Steve Humphries' Sex in a Cold Climate , a documentary denouncing the Magdalene Asylums, which were operated by Catholic nuns in Ireland for over 100 years, caused an uproar when it was televised in England in March 1998 as part of Channel Four's Witness series. An estimated three million people watched the documentary, one of the highest figures ever recorded for the series. A help line was set up, which received calls from almost 450 women who had experienced abuse and trauma through the Magdalene Asylums and the Catholic Church. The documentary was blacklisted by the Irish network RTE and to this date has never been officially aired in Ireland.

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Soothing interlude

Post by Stardust on Mon 27 Feb 2017 - 15:32



Sit down quietly and forget your troubles. Soothing interlude.



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Re: The Irish Thread

Post by Kitkat on Sun 25 Feb 2018 - 1:38

update

This thread had so much stuff crammed into it, it was starting to go slow.
I've just been through it, replacing some links that are no longer available, and have unfortunately had to delete some things altogether, as some of the videos in particular were only watchable for a limited period of time. 
I hope yez all got a chance to watch them before they disappeared!
If not - well, you just don't know what ye're missing.  cleverclogs pirat
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Re: The Irish Thread

Post by lar-lar on Sun 25 Feb 2018 - 21:30

To be sure, to sure, to be sure  toast
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Grave mix-up in Tipperary

Post by Stardust on Mon 26 Mar 2018 - 10:33

Grave mix-up in Tipperary:

https://www.irishtimes.com/news/social-affairs/family-in-dispute-with-council-after-human-remains-found-in-vacant-plot-1.3439783

Some people buried without a plot number recorded, others in a different plot to the one indicated...
...the mind boggles.

So who's buried where? Shocked



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Re: The Irish Thread

Post by Kitkat on Sat 28 Apr 2018 - 12:46

Found this old clip from the BBC Archives, a Panorama episode broadcast in 1965 (though it really doesn't seem all that long ago to me ...  What a Face  )

1965 - Panorama: 
John Morgan reported on censorship in Ireland, including an interview with 'banned' author Edna O'Brien.


(Just click on the little volume icon down the bottom to hear the sound)

arrow right   https://twitter.com/twitter/statuses/981905471719268355

... Nelson's Pillar was still standing in O'Connell Street - the following year it was blown to pieces by the IRA.  I actually heard the bomb blast go off that night, lying in my bed at home (21 miles away!).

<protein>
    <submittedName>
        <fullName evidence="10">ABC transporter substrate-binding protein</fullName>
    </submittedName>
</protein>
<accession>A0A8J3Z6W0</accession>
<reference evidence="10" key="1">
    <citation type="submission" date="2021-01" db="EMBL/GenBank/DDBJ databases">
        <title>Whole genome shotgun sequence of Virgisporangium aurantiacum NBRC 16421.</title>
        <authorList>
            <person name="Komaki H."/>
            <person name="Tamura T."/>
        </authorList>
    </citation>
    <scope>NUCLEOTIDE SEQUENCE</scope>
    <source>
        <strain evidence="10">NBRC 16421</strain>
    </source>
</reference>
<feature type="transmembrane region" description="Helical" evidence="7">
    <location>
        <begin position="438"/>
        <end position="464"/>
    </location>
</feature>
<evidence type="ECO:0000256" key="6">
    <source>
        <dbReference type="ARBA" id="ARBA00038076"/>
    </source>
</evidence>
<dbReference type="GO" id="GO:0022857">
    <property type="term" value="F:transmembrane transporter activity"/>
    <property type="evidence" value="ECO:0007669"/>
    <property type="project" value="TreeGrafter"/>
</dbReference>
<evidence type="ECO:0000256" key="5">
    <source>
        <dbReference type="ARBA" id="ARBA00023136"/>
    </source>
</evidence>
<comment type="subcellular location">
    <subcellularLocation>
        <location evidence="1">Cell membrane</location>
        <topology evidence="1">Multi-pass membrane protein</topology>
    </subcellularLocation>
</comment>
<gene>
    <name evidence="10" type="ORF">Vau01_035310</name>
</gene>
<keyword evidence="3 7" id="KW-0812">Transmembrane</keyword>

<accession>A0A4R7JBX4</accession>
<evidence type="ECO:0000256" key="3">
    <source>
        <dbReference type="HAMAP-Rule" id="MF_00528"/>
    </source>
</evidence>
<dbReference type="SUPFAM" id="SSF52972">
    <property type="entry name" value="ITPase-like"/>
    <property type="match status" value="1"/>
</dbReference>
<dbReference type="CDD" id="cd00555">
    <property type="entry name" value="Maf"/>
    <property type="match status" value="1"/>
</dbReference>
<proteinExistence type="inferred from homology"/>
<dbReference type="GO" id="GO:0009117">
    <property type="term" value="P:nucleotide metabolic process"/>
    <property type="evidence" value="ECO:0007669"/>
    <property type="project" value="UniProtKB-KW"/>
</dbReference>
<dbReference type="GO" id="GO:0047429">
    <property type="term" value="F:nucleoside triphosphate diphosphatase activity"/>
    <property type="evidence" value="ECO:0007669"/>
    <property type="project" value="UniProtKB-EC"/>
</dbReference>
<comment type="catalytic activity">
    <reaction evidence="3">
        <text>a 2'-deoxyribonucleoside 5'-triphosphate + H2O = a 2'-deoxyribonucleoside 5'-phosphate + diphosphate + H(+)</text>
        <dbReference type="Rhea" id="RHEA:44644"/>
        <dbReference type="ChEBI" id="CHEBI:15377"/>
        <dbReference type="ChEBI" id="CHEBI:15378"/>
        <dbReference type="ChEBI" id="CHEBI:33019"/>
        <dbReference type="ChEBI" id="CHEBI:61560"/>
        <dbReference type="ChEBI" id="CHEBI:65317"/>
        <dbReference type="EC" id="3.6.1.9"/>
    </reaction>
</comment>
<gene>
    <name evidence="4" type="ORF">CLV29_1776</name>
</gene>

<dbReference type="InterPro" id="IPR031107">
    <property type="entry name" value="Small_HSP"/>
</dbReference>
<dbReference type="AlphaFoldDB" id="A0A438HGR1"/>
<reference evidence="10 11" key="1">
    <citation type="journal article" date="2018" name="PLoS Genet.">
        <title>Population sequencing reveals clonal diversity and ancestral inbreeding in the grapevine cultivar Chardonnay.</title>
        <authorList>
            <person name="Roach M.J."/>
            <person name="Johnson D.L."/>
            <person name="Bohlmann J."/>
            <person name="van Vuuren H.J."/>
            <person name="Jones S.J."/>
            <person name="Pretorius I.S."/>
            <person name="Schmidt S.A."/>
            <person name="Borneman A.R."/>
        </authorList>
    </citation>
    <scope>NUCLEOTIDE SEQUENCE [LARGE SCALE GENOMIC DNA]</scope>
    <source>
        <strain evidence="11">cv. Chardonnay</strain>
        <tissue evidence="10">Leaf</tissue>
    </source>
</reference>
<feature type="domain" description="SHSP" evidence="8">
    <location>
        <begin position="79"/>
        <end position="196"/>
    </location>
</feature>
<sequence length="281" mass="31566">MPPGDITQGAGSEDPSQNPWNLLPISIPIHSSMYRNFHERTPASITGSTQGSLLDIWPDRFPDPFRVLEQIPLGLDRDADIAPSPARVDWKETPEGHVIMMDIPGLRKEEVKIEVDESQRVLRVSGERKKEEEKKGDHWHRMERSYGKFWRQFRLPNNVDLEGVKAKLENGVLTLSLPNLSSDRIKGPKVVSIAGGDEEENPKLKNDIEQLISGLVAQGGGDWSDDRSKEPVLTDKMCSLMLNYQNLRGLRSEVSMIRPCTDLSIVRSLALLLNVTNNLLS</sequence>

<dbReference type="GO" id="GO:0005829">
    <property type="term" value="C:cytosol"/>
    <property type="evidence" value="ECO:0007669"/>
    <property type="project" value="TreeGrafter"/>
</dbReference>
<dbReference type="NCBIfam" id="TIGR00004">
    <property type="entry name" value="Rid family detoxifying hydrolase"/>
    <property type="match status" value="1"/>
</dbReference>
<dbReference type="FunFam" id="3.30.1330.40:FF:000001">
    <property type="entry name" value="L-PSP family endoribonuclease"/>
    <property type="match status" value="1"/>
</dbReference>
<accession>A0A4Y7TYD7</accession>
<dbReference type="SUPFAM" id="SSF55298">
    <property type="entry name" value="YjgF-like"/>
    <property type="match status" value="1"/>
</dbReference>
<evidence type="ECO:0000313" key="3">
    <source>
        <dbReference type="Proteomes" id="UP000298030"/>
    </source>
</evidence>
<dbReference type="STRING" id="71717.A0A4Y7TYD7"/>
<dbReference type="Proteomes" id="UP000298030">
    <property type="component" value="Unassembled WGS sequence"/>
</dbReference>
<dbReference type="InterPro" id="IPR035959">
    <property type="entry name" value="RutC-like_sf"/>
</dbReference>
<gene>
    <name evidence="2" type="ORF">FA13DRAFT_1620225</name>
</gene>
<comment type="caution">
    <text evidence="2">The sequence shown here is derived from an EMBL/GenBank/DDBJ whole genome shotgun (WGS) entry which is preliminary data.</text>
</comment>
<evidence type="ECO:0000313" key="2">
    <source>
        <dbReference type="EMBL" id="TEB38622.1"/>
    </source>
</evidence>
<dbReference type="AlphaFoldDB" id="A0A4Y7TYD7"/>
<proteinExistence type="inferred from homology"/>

Later that day a song was born detailing the event (as indeed most of Ireland's history is told through song). 'Up went Nelson' went straight to number one in the Irish charts and stayed there for 8 weeks!  I remember it well .... still remember it word-for-word ...




The Dubliners later made a further tribute, in 'Nelson's Farewell'  (I had this on an album somewhere):

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Jamboree
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Re: The Irish Thread

Post by Jamboree on Thu 3 May 2018 - 6:09

@Kitkat wrote:
... Nelson's Pillar was still standing in O'Connell Street - the following year it was blown to pieces by the IRA. 

The highlight of my first time in Dublin, on holiday as a kid when we stayed at my grandma's house in Cabinteely, was counting the steps as we climbed round and round the inside of the Pillar to reach the top where we enjoyed a spectacular view of the whole of Dublin and the surrounding mountains. I have never forgotten that day and that long climb. 168 steps to be exact. And then 168 steps all the way back down again.

In 2016 the Irish Independent commemorated the 50th anniversary of the end of the Pillar in this article: Flashback 1966: Nelson's Pillar blown up

The pillar was hollow, and its destruction spelled the end of a great Dublin tradition of climbing up the interior staircase to the top where a viewing platform afforded a spectacular view of the city. In James Joyce's Ulysses Stephen Dedalus imagines a scene where two old women spent the three-pence admission to climb the 168 steps and spit plum-stones down from the platform as they gaze up at the "one-handled adulterer".
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Re: The Irish Thread

Post by Kitkat on Thu 3 May 2018 - 11:49

@Jamboree wrote:
The highlight of my first time in Dublin, on holiday as a kid when we stayed at my grandma's house in Cabinteely, was counting the steps as we climbed round and round the inside of the Pillar to reach the top where we enjoyed a spectacular view of the whole of Dublin and the surrounding mountains.

I didn't know you had an Irish connection, Jamboree. Very Happy  

Cabinteely.  I know it well!  Not terribly far from where I lived in Newtownmountkennedy.  The bus into Dublin passed right through the main street in Cabinteely.  My secondary school was in Bray (Loreto Convent), about half way between the two.  Bray is in Co. Wicklow.  Once you passed through the main street in Bray, the far end was the beginning of Dublin county.